THE HISTORICAL DIMENSION
After our assessment of the status of this work of art, we can take a broader historical perspective.
Steve Reich is well aware of the fact that he has developed a new genre. But it speaks volumes that he has invented a name for it that is not quite appropriate: 'a music documentary' (interview on Channel 4)). It seems not to dawn on him that he did not create an audible world at all, but a represented world that is foremost visual at that. We find a similar 'false consciousness' with Bill Fontana, who has his ordinary auditory imitations pass for 'musical sculptures' - or with Pierre Schaeffer, who is talking of 'Musique concrète'. Such terminological confusion is the reflection of a much broader phenomenon: the failure of the philosophy of art and music. Only a 'mimetic turn' - an understanding in term of a revised mimetic paradigm - can create the necessary clarity and thus pave the way for a genuine revival of absolute music.
It was certainly such a revival that Steve Reich and his companions were thinking of: their 'minimal music' originated as a reaction against serial music that was supposed to have tabooed melody, harmony and meter. In an interview with Jonathan Cott, Steve Reich declares 'the prevailing works of that time, written by Stockhausen, Boulez, Berio and Cage, were non pulsatile – there was no regular beat' ''There was a simultaneous move to have no sense of key, cadence, or resting point in the music.' Reich and the other minimalists thus made us believe that, with a restoration of melody, harmony and meter 'music' would be put on the right track again. But, rather than a new unfolding of meter, melody and harmony, we witnessed a flight forward toward procedures like phase shifting, that were rather a continuation of the formal considerations of serial music, than a reaction against it. In an attempt at lending such purely formal approach an air of profundity, Steve Reich came to season his minimalistic rhythms and melody with imageconjuring text and with sounds from the real world. It escaped his attention, however, that he thereby hollowed out music from within: the music is replaced with ordinary sounds on the one hand, and on the other hand reduced to a mere sign that, like the letters of a story, can be left behind as soon as the images are conjured up. Despite all rhetoric to the contrary, the restoration of melody, harmony and meter - the 'basics' that would have been squandered by serial music - absolute music is here not revitalised at all: rather have we landed in a non-musical world of visual representations and of sounds that have been reduced to mere signs.
Let us remark that the turn towards the literary only highlights that music (not otherwise than visual images or objects) leaves much to be desired when used as an imageconjuring sign. Precisely because movement is not particularly instructive about the thing or being that moves, its conjuring has always been supplemented - if not saved - by the share of absolute music. That applies also to the purely semiotic use of musical motifs - think of Wagner's Leitmotive, which will never be so accurate as verbal language.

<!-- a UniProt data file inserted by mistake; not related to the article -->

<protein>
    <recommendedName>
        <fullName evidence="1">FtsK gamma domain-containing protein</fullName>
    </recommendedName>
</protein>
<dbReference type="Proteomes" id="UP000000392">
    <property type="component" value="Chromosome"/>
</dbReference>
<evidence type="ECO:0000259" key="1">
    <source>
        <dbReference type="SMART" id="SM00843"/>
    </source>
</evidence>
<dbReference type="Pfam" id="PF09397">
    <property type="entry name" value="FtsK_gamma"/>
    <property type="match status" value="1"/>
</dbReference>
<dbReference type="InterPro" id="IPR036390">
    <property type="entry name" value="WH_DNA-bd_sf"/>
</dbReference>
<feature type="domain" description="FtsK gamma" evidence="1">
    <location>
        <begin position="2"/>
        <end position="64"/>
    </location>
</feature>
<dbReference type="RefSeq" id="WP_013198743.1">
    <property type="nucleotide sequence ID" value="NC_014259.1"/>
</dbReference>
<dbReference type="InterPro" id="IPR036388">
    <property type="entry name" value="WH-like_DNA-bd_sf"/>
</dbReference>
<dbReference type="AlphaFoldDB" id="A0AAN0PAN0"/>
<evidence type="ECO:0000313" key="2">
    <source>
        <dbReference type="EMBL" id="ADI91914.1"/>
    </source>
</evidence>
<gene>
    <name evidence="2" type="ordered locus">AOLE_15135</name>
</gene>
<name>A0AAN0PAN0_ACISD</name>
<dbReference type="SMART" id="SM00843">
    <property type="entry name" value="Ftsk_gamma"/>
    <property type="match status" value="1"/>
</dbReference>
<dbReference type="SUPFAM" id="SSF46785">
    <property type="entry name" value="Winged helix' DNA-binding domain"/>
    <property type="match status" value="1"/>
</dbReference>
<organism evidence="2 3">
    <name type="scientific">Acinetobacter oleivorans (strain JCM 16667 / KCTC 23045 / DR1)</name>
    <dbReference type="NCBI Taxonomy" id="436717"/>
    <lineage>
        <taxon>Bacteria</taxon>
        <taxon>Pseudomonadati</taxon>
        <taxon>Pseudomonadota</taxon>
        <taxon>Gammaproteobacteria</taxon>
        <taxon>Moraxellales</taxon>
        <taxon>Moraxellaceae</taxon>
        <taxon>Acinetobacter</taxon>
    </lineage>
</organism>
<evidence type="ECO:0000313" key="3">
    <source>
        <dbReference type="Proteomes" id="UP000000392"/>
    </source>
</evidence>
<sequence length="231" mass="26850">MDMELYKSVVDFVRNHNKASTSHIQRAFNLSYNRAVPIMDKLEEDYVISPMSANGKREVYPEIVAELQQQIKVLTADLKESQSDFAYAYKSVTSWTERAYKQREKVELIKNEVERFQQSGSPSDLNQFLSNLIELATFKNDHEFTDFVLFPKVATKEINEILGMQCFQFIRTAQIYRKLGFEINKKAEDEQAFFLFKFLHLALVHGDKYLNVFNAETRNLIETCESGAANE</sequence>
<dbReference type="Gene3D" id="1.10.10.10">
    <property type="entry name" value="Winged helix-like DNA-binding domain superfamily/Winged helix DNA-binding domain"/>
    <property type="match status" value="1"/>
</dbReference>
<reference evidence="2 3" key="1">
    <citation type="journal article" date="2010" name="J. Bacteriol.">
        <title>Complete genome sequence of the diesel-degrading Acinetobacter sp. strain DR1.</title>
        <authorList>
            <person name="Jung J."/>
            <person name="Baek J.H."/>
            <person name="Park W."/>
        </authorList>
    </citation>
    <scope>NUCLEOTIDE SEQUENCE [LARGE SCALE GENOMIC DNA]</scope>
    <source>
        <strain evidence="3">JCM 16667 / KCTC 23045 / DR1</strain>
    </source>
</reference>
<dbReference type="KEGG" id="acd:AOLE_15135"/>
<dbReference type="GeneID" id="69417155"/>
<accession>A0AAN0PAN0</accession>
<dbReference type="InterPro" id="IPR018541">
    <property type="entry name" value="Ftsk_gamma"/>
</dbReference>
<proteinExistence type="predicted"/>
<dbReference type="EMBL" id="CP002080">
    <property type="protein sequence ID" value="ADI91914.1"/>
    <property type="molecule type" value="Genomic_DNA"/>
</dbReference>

The turn towards literature has also its contentual aspect. Whereas the previous works of Reich excelled through their formal and contentual unworldiness and lightheartedness, we are suddenly confronted with the theme of the holocaust. This contentual turn highlights the contrast between the trite music - even the sirens and the train whistle sound very salonfähig in comparison with their counterparts in George Antheil's 'Ballet Méchanique' (1924) or Edgar Varèse's Ionisation (1929) - and the ominous message it is supposed to convey as imageconjuring music in combination with imageconjurig words. The incongruence was already evident in 'Tehillim'. Far more eloquent is the music of Luigi Nono's 'Quando stanno morendo', even when we make abstraction of the literary dimension with which it is admirably congruent. That only highlights, in its turn, how much the restoration of 'absolute music' has nothing to do with a restoration of meter, melody and harmony, but everything with the breaking of a more fundamental mimetic taboo. On the musical level, the taboo is maintained, and it is only apparently lifted in transforming the music into imageconjuring signs for trains, whose contentual freight is only revealed through the imageconjuring words: the content that is banned from the level of genuine music is only allowed to appear on the level of the representations. Such elusive move is what Reich's move towards imageconjuring music has in common with the move from the visual image to 'conceptual art' (see 'And the flesh has become word').
In the world of the audible, the waiting is for the intended revival of mimetic (especially absolute) music, a revival that is to be understood not so much in terms of a restoration of meter and tonality, as rather in terms of content. It should be reminded that precisely by leaving the trodden paths of meter and tonality, serial music has paved the way for the disclosure of contentual domains of which the minimalist can only dream (just think of the early Ligeti and the late Nono) - although there is no use whatsoever in putting a ban on melody, meter and tonality as such.
Apart from the question whether our era is propitious to such a revival of mimetic music in general and of absolute music in particular, a prior condition is in any case the recognition that there are many kinds of music: only than can we properly gauge the gap between 'Different Trains' and, say, Ligeti's Requiem or Luigi Nono's Prometeo.
Although 'Different Trains' is quite an achievement as an example of imageconjuring music, it is rather one the many symptoms of the decay of absolute music than a step towards its renaissance.
© Stefan Beyst, June 2012, translated June 2012
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Background to this text: stefan beyst: theory on art